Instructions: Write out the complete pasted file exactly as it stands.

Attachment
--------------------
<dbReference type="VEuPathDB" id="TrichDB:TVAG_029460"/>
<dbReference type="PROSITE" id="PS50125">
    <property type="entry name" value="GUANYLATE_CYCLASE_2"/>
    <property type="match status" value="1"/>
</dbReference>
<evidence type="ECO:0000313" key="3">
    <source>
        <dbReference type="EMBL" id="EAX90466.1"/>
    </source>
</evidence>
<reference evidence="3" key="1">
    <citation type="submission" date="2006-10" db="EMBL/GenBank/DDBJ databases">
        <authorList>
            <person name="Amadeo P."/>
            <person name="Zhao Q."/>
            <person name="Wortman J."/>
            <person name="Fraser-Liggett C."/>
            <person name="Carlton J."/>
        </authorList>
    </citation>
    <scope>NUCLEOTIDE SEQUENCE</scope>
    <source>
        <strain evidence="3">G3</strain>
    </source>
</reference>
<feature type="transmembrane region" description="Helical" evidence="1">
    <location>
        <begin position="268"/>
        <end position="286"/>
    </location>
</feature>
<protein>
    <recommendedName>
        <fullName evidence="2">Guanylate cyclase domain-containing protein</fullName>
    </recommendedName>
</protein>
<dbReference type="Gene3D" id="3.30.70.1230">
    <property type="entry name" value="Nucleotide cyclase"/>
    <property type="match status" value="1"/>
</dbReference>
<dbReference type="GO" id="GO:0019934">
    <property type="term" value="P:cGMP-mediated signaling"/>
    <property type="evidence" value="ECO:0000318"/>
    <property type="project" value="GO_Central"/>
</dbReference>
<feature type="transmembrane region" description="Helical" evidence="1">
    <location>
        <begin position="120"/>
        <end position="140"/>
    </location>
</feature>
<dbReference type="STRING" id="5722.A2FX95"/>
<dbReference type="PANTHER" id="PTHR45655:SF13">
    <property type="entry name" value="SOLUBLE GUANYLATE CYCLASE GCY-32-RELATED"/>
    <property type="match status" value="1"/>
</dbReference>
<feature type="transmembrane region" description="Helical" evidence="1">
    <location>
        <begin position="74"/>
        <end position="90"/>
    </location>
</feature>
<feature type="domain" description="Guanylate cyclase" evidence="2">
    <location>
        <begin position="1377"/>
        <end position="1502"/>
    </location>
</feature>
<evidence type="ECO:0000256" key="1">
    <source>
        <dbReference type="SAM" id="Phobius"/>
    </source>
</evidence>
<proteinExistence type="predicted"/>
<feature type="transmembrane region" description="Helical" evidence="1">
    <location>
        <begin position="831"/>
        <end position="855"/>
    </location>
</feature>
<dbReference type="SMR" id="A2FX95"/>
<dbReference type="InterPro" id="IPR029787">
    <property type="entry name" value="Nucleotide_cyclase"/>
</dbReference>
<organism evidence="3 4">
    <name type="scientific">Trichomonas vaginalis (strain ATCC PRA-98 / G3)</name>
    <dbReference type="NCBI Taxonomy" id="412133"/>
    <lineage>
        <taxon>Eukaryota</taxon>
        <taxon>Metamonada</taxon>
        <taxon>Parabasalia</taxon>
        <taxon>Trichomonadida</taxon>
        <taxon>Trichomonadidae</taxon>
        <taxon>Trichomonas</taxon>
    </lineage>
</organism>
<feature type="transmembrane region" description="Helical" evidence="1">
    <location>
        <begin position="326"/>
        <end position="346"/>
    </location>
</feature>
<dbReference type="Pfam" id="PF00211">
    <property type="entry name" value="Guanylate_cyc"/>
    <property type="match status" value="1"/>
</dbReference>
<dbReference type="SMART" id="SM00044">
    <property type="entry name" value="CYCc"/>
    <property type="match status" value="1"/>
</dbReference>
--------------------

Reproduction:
<dbReference type="VEuPathDB" id="TrichDB:TVAG_029460"/>
<dbReference type="PROSITE" id="PS50125">
    <property type="entry name" value="GUANYLATE_CYCLASE_2"/>
    <property type="match status" value="1"/>
</dbReference>
<evidence type="ECO:0000313" key="3">
    <source>
        <dbReference type="EMBL" id="EAX90466.1"/>
    </source>
</evidence>
<reference evidence="3" key="1">
    <citation type="submission" date="2006-10" db="EMBL/GenBank/DDBJ databases">
        <authorList>
            <person name="Amadeo P."/>
            <person name="Zhao Q."/>
            <person name="Wortman J."/>
            <person name="Fraser-Liggett C."/>
            <person name="Carlton J."/>
        </authorList>
    </citation>
    <scope>NUCLEOTIDE SEQUENCE</scope>
    <source>
        <strain evidence="3">G3</strain>
    </source>
</reference>
<feature type="transmembrane region" description="Helical" evidence="1">
    <location>
        <begin position="268"/>
        <end position="286"/>
    </location>
</feature>
<protein>
    <recommendedName>
        <fullName evidence="2">Guanylate cyclase domain-containing protein</fullName>
    </recommendedName>
</protein>
<dbReference type="Gene3D" id="3.30.70.1230">
    <property type="entry name" value="Nucleotide cyclase"/>
    <property type="match status" value="1"/>
</dbReference>
<dbReference type="GO" id="GO:0019934">
    <property type="term" value="P:cGMP-mediated signaling"/>
    <property type="evidence" value="ECO:0000318"/>
    <property type="project" value="GO_Central"/>
</dbReference>
<feature type="transmembrane region" description="Helical" evidence="1">
    <location>
        <begin position="120"/>
        <end position="140"/>
    </location>
</feature>
<dbReference type="STRING" id="5722.A2FX95"/>
<dbReference type="PANTHER" id="PTHR45655:SF13">
    <property type="entry name" value="SOLUBLE GUANYLATE CYCLASE GCY-32-RELATED"/>
    <property type="match status" value="1"/>
</dbReference>
<feature type="transmembrane region" description="Helical" evidence="1">
    <location>
        <begin position="74"/>
        <end position="90"/>
    </location>
</feature>
<feature type="domain" description="Guanylate cyclase" evidence="2">
    <location>
        <begin position="1377"/>
        <end position="1502"/>
    </location>
</feature>
<evidence type="ECO:0000256" key="1">
    <source>
        <dbReference type="SAM" id="Phobius"/>
    </source>
</evidence>
<proteinExistence type="predicted"/>
<feature type="transmembrane region" description="Helical" evidence="1">
    <location>
        <begin position="831"/>
        <end position="855"/>
    </location>
</feature>
<dbReference type="SMR" id="A2FX95"/>
<dbReference type="InterPro" id="IPR029787">
    <property type="entry name" value="Nucleotide_cyclase"/>
</dbReference>
<organism evidence="3 4">
    <name type="scientific">Trichomonas vaginalis (strain ATCC PRA-98 / G3)</name>
    <dbReference type="NCBI Taxonomy" id="412133"/>
    <lineage>
        <taxon>Eukaryota</taxon>
        <taxon>Metamonada</taxon>
        <taxon>Parabasalia</taxon>
        <taxon>Trichomonadida</taxon>
        <taxon>Trichomonadidae</taxon>
        <taxon>Trichomonas</taxon>
    </lineage>
</organism>
<feature type="transmembrane region" description="Helical" evidence="1">
    <location>
        <begin position="326"/>
        <end position="346"/>
    </location>
</feature>
<dbReference type="Pfam" id="PF00211">
    <property type="entry name" value="Guanylate_cyc"/>
    <property type="match status" value="1"/>
</dbReference>
<dbReference type="SMART" id="SM00044">
    <property type="entry name" value="CYCc"/>
    <property type="match status" value="1"/>
</dbReference>